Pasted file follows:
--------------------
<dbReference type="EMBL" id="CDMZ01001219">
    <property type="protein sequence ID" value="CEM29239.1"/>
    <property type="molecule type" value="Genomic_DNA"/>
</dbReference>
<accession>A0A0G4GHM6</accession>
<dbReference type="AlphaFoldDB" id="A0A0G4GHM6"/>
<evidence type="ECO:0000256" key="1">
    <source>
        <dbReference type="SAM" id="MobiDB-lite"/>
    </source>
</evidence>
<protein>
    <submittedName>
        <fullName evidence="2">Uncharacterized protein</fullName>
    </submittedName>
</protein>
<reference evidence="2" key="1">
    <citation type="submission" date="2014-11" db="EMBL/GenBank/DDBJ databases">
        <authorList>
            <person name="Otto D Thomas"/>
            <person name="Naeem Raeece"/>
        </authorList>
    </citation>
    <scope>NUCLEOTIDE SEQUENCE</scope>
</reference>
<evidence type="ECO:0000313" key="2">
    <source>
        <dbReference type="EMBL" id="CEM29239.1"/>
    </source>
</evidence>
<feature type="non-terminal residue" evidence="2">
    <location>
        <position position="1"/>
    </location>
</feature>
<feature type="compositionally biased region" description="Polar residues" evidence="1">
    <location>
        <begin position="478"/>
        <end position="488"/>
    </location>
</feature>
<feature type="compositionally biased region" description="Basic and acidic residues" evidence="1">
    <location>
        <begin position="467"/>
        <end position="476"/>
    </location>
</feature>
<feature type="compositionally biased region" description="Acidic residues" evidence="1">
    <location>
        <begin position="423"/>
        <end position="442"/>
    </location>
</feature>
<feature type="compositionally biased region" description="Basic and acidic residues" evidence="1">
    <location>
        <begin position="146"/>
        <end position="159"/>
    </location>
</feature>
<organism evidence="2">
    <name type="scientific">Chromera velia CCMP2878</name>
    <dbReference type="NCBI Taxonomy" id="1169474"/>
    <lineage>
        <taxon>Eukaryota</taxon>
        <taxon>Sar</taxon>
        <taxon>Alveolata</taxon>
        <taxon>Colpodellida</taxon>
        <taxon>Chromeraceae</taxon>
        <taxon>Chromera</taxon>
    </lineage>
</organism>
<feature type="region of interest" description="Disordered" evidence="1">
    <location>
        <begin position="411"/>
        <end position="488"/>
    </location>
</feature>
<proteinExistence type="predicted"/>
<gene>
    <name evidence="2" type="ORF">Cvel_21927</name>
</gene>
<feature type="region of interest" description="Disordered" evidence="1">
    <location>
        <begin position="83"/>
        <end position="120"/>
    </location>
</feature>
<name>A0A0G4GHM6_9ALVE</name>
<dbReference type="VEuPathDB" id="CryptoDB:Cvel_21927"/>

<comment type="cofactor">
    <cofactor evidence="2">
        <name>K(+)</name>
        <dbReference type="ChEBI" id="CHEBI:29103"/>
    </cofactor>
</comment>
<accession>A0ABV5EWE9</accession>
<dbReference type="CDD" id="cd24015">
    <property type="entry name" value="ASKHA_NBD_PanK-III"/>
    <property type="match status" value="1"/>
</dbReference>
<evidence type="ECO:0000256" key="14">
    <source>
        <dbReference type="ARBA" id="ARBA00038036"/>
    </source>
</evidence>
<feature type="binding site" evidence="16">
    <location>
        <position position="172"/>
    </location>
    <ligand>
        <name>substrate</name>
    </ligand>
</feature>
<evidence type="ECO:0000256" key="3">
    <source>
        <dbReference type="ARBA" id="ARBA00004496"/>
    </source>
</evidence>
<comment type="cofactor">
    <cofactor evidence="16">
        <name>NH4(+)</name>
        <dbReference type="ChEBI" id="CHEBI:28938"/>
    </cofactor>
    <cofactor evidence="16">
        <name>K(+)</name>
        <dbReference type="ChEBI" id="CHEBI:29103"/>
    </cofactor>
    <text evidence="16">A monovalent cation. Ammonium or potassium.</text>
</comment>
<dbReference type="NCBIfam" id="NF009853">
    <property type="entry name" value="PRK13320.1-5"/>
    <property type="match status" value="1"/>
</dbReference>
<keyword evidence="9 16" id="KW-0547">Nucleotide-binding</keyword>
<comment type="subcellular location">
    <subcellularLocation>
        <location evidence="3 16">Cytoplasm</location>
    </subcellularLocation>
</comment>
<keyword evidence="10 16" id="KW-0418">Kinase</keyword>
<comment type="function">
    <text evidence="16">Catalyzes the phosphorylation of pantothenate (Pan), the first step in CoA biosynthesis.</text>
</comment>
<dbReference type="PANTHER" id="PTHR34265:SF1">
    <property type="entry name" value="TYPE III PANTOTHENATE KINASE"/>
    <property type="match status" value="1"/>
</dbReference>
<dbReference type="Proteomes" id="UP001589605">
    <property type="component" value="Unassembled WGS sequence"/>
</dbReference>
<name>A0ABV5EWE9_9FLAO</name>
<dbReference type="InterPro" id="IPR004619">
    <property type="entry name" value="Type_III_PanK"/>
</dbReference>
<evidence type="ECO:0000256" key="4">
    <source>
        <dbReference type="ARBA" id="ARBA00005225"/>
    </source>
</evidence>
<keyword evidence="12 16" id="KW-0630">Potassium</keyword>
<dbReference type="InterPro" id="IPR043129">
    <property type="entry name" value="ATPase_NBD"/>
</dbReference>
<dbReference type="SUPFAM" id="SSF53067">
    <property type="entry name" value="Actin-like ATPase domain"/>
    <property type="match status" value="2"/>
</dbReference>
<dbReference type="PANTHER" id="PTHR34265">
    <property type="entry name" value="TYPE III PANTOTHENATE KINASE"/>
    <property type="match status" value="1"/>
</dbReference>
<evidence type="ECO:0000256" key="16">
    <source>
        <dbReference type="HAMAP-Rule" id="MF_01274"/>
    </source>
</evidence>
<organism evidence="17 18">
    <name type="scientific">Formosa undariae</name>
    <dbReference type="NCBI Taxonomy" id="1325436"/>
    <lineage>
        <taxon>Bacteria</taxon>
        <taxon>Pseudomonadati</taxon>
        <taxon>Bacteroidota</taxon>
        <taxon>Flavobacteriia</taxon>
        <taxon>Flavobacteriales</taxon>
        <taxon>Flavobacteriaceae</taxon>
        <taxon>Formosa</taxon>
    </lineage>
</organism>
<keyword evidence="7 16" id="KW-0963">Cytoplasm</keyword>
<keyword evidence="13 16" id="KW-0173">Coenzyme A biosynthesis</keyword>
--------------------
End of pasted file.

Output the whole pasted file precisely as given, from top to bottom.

<dbReference type="EMBL" id="CDMZ01001219">
    <property type="protein sequence ID" value="CEM29239.1"/>
    <property type="molecule type" value="Genomic_DNA"/>
</dbReference>
<accession>A0A0G4GHM6</accession>
<dbReference type="AlphaFoldDB" id="A0A0G4GHM6"/>
<evidence type="ECO:0000256" key="1">
    <source>
        <dbReference type="SAM" id="MobiDB-lite"/>
    </source>
</evidence>
<protein>
    <submittedName>
        <fullName evidence="2">Uncharacterized protein</fullName>
    </submittedName>
</protein>
<reference evidence="2" key="1">
    <citation type="submission" date="2014-11" db="EMBL/GenBank/DDBJ databases">
        <authorList>
            <person name="Otto D Thomas"/>
            <person name="Naeem Raeece"/>
        </authorList>
    </citation>
    <scope>NUCLEOTIDE SEQUENCE</scope>
</reference>
<evidence type="ECO:0000313" key="2">
    <source>
        <dbReference type="EMBL" id="CEM29239.1"/>
    </source>
</evidence>
<feature type="non-terminal residue" evidence="2">
    <location>
        <position position="1"/>
    </location>
</feature>
<feature type="compositionally biased region" description="Polar residues" evidence="1">
    <location>
        <begin position="478"/>
        <end position="488"/>
    </location>
</feature>
<feature type="compositionally biased region" description="Basic and acidic residues" evidence="1">
    <location>
        <begin position="467"/>
        <end position="476"/>
    </location>
</feature>
<feature type="compositionally biased region" description="Acidic residues" evidence="1">
    <location>
        <begin position="423"/>
        <end position="442"/>
    </location>
</feature>
<feature type="compositionally biased region" description="Basic and acidic residues" evidence="1">
    <location>
        <begin position="146"/>
        <end position="159"/>
    </location>
</feature>
<organism evidence="2">
    <name type="scientific">Chromera velia CCMP2878</name>
    <dbReference type="NCBI Taxonomy" id="1169474"/>
    <lineage>
        <taxon>Eukaryota</taxon>
        <taxon>Sar</taxon>
        <taxon>Alveolata</taxon>
        <taxon>Colpodellida</taxon>
        <taxon>Chromeraceae</taxon>
        <taxon>Chromera</taxon>
    </lineage>
</organism>
<feature type="region of interest" description="Disordered" evidence="1">
    <location>
        <begin position="411"/>
        <end position="488"/>
    </location>
</feature>
<proteinExistence type="predicted"/>
<gene>
    <name evidence="2" type="ORF">Cvel_21927</name>
</gene>
<feature type="region of interest" description="Disordered" evidence="1">
    <location>
        <begin position="83"/>
        <end position="120"/>
    </location>
</feature>
<name>A0A0G4GHM6_9ALVE</name>
<dbReference type="VEuPathDB" id="CryptoDB:Cvel_21927"/>

<comment type="cofactor">
    <cofactor evidence="2">
        <name>K(+)</name>
        <dbReference type="ChEBI" id="CHEBI:29103"/>
    </cofactor>
</comment>
<accession>A0ABV5EWE9</accession>
<dbReference type="CDD" id="cd24015">
    <property type="entry name" value="ASKHA_NBD_PanK-III"/>
    <property type="match status" value="1"/>
</dbReference>
<evidence type="ECO:0000256" key="14">
    <source>
        <dbReference type="ARBA" id="ARBA00038036"/>
    </source>
</evidence>
<feature type="binding site" evidence="16">
    <location>
        <position position="172"/>
    </location>
    <ligand>
        <name>substrate</name>
    </ligand>
</feature>
<evidence type="ECO:0000256" key="3">
    <source>
        <dbReference type="ARBA" id="ARBA00004496"/>
    </source>
</evidence>
<comment type="cofactor">
    <cofactor evidence="16">
        <name>NH4(+)</name>
        <dbReference type="ChEBI" id="CHEBI:28938"/>
    </cofactor>
    <cofactor evidence="16">
        <name>K(+)</name>
        <dbReference type="ChEBI" id="CHEBI:29103"/>
    </cofactor>
    <text evidence="16">A monovalent cation. Ammonium or potassium.</text>
</comment>
<dbReference type="NCBIfam" id="NF009853">
    <property type="entry name" value="PRK13320.1-5"/>
    <property type="match status" value="1"/>
</dbReference>
<keyword evidence="9 16" id="KW-0547">Nucleotide-binding</keyword>
<comment type="subcellular location">
    <subcellularLocation>
        <location evidence="3 16">Cytoplasm</location>
    </subcellularLocation>
</comment>
<keyword evidence="10 16" id="KW-0418">Kinase</keyword>
<comment type="function">
    <text evidence="16">Catalyzes the phosphorylation of pantothenate (Pan), the first step in CoA biosynthesis.</text>
</comment>
<dbReference type="PANTHER" id="PTHR34265:SF1">
    <property type="entry name" value="TYPE III PANTOTHENATE KINASE"/>
    <property type="match status" value="1"/>
</dbReference>
<dbReference type="Proteomes" id="UP001589605">
    <property type="component" value="Unassembled WGS sequence"/>
</dbReference>
<name>A0ABV5EWE9_9FLAO</name>
<dbReference type="InterPro" id="IPR004619">
    <property type="entry name" value="Type_III_PanK"/>
</dbReference>
<evidence type="ECO:0000256" key="4">
    <source>
        <dbReference type="ARBA" id="ARBA00005225"/>
    </source>
</evidence>
<keyword evidence="12 16" id="KW-0630">Potassium</keyword>
<dbReference type="InterPro" id="IPR043129">
    <property type="entry name" value="ATPase_NBD"/>
</dbReference>
<dbReference type="SUPFAM" id="SSF53067">
    <property type="entry name" value="Actin-like ATPase domain"/>
    <property type="match status" value="2"/>
</dbReference>
<dbReference type="PANTHER" id="PTHR34265">
    <property type="entry name" value="TYPE III PANTOTHENATE KINASE"/>
    <property type="match status" value="1"/>
</dbReference>
<evidence type="ECO:0000256" key="16">
    <source>
        <dbReference type="HAMAP-Rule" id="MF_01274"/>
    </source>
</evidence>
<organism evidence="17 18">
    <name type="scientific">Formosa undariae</name>
    <dbReference type="NCBI Taxonomy" id="1325436"/>
    <lineage>
        <taxon>Bacteria</taxon>
        <taxon>Pseudomonadati</taxon>
        <taxon>Bacteroidota</taxon>
        <taxon>Flavobacteriia</taxon>
        <taxon>Flavobacteriales</taxon>
        <taxon>Flavobacteriaceae</taxon>
        <taxon>Formosa</taxon>
    </lineage>
</organism>
<keyword evidence="7 16" id="KW-0963">Cytoplasm</keyword>
<keyword evidence="13 16" id="KW-0173">Coenzyme A biosynthesis</keyword>